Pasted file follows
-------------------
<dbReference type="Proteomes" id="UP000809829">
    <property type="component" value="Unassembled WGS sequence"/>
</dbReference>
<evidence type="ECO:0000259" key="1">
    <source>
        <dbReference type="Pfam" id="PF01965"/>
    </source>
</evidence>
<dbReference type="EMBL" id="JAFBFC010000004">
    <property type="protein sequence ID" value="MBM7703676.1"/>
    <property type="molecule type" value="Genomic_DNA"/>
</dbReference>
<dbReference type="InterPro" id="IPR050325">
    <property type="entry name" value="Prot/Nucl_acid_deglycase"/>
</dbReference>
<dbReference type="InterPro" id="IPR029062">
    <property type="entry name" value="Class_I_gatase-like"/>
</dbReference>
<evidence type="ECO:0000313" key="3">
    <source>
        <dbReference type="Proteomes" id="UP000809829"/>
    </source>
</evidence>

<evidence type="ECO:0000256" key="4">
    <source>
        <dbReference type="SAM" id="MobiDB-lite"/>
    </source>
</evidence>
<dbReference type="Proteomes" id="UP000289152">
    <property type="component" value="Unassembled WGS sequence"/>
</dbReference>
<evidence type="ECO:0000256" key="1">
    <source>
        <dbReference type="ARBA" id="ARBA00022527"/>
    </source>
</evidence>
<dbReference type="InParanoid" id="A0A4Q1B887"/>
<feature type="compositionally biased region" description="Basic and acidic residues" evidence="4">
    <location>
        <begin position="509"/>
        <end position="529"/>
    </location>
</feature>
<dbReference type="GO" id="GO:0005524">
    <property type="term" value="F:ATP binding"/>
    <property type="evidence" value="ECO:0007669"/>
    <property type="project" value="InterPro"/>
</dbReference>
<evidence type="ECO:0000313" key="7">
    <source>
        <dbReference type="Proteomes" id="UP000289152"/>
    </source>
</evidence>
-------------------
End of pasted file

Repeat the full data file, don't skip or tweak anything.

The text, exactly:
<dbReference type="Proteomes" id="UP000809829">
    <property type="component" value="Unassembled WGS sequence"/>
</dbReference>
<evidence type="ECO:0000259" key="1">
    <source>
        <dbReference type="Pfam" id="PF01965"/>
    </source>
</evidence>
<dbReference type="EMBL" id="JAFBFC010000004">
    <property type="protein sequence ID" value="MBM7703676.1"/>
    <property type="molecule type" value="Genomic_DNA"/>
</dbReference>
<dbReference type="InterPro" id="IPR050325">
    <property type="entry name" value="Prot/Nucl_acid_deglycase"/>
</dbReference>
<dbReference type="InterPro" id="IPR029062">
    <property type="entry name" value="Class_I_gatase-like"/>
</dbReference>
<evidence type="ECO:0000313" key="3">
    <source>
        <dbReference type="Proteomes" id="UP000809829"/>
    </source>
</evidence>

<evidence type="ECO:0000256" key="4">
    <source>
        <dbReference type="SAM" id="MobiDB-lite"/>
    </source>
</evidence>
<dbReference type="Proteomes" id="UP000289152">
    <property type="component" value="Unassembled WGS sequence"/>
</dbReference>
<evidence type="ECO:0000256" key="1">
    <source>
        <dbReference type="ARBA" id="ARBA00022527"/>
    </source>
</evidence>
<dbReference type="InParanoid" id="A0A4Q1B887"/>
<feature type="compositionally biased region" description="Basic and acidic residues" evidence="4">
    <location>
        <begin position="509"/>
        <end position="529"/>
    </location>
</feature>
<dbReference type="GO" id="GO:0005524">
    <property type="term" value="F:ATP binding"/>
    <property type="evidence" value="ECO:0007669"/>
    <property type="project" value="InterPro"/>
</dbReference>
<evidence type="ECO:0000313" key="7">
    <source>
        <dbReference type="Proteomes" id="UP000289152"/>
    </source>
</evidence>